It's true, Gertrude—"A rose is a rose is a rose"—but are all roses created equal? This is the question I posed to John Nevado, president of Nevado Roses, a Fair Trade and ecologically sensitive rose farm situated in Ecuador.
With Mother's Day right around the corner, and flowers making it to our top picks of gifts for mom, I wanted to learn how we could become the most conscious consumers of a trade that's otherwise negligent of the environment and human rights. With over forty years of experience in the rose industry under his belt, and having successfully established one of the most eco-friendly and socially responsible farming operations in the world, Nevado seemed the perfect expert to turn to. TreeHugger: I can buy a single rose for $2.50. In fact, I just purchased a beautiful pink one for my coffee table. Is there a story behind this rose that I may be unaware of?
John Nevado: A rose that you buy on a Thursday in New York probably was harvested on a Monday in the Andean highlands of Ecuador or Colombia, shipped via Miami and then trucked to you. Mostly the roses are harvested by ladies, who arrive at sunrise—leave their children in the day care center—and work until early afternoon. If you want to ensure your rose comes from an ethical provider you can look for any of the now commercially available eco-or social certifications, and if your vendor does not provide them you could ask him to do so.
TH: With Mother's Day approaching, what should floral consumers look for when purchasing roses? Are there any special organic and/or Fair Trade certifications to look for?
JN: As a grower I think the consumer should try to look at the products he or she buys in a holistic fashion, and ask oneself this question: "With this purchase, what can I buy that will bring the most good to those that are producing it and at the same time not harm the planet in any undue fashion?" Try to look for Fair Trade roses, called Transfair in the U.S. and available through Whole Foods for example, or Veriflora, a social and environmental certification readily available through online purveyors and several nationwide chains of shops. With so many certifications around, it may seem difficult making a choice, but at least consumers can have a better idea as to the effects the products have on those who produced it and the surrounding environment.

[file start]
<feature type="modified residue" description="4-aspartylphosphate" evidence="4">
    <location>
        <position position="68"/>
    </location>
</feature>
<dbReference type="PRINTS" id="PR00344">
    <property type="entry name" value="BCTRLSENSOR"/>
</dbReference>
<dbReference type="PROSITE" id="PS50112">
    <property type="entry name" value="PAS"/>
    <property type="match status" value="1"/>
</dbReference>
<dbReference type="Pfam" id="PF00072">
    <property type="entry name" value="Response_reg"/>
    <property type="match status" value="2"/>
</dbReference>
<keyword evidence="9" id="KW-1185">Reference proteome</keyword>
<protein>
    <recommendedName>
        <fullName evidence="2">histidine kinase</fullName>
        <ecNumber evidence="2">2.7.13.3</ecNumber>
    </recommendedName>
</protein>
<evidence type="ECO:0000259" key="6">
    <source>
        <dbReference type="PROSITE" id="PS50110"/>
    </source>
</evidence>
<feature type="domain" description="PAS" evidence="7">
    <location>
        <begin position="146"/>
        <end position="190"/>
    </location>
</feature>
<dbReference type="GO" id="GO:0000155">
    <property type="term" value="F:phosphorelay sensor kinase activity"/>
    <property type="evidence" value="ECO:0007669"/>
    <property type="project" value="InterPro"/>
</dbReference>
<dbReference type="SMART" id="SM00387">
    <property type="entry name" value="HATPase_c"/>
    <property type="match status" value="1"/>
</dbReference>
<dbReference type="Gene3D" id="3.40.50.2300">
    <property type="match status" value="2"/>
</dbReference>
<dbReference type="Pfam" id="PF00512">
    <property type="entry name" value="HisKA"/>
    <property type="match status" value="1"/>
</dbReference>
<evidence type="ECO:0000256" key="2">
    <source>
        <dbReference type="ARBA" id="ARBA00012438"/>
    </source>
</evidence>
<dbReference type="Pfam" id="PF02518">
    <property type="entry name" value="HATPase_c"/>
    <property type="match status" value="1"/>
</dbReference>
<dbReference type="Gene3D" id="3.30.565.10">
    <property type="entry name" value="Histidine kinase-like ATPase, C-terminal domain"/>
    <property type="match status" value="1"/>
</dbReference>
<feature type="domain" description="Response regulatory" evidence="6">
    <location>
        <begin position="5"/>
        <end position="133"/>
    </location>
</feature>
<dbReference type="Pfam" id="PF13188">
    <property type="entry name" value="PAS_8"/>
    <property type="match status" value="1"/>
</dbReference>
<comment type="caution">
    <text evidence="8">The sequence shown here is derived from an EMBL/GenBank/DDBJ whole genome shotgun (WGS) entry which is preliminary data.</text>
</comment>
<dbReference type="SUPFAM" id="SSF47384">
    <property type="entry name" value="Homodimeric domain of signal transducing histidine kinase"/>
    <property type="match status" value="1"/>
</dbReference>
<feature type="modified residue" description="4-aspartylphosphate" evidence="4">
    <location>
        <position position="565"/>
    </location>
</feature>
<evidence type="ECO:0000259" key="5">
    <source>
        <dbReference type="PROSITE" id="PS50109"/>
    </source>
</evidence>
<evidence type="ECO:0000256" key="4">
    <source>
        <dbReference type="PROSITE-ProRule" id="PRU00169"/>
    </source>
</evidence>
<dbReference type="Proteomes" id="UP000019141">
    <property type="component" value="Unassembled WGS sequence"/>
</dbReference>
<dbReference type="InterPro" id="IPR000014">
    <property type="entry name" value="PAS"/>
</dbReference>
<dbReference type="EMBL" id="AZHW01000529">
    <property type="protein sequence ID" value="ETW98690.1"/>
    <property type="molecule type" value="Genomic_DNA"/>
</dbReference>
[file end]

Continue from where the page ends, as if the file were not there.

TH: What makes a rose Fair Trade certified?
JN: A rose can be labeled Fair Trade if it has been traded under the Fair Trade Labeling (FLO) International standards, which oversees the production and transport of the rose from cradle to consumer. In the case of roses, a certain set percentage of the final consumer price goes back to the workers to an account controlled by them. In the case of Nevado Roses, our people have built themselves a day care center, a dental center, an internet cafÃ©, and set up a micro financing bank, all with the money from roses purchased by clients in the U.S. and Europe. That is rather fantastic, that a little old lady in Milwaukee buying a rose can actually help set up an internet cafÃ© in rural Ecuador so that the kids growing up there can access the same information as a kid growing up in the same neighborhood as where the little old lady lives.
TH: I imagine it can't be easy growing as many roses as you do without the use of pesticides. What green technologies do you harness on the farm?
JN: On our farms we try to work with the soil and with nature instead of against it. We harness the power of natural herbi- and pesticides such as chamomile flowers, garlic and chili-sprays, and when possible we use animal blood and manure as fertilizers. Like in the olden days, just with scientific methods behind it.
TH: Ghandi said, "To forget how to dig the earth and to tend the soil is to forget ourselves." Do you think this speaks to your farming practices?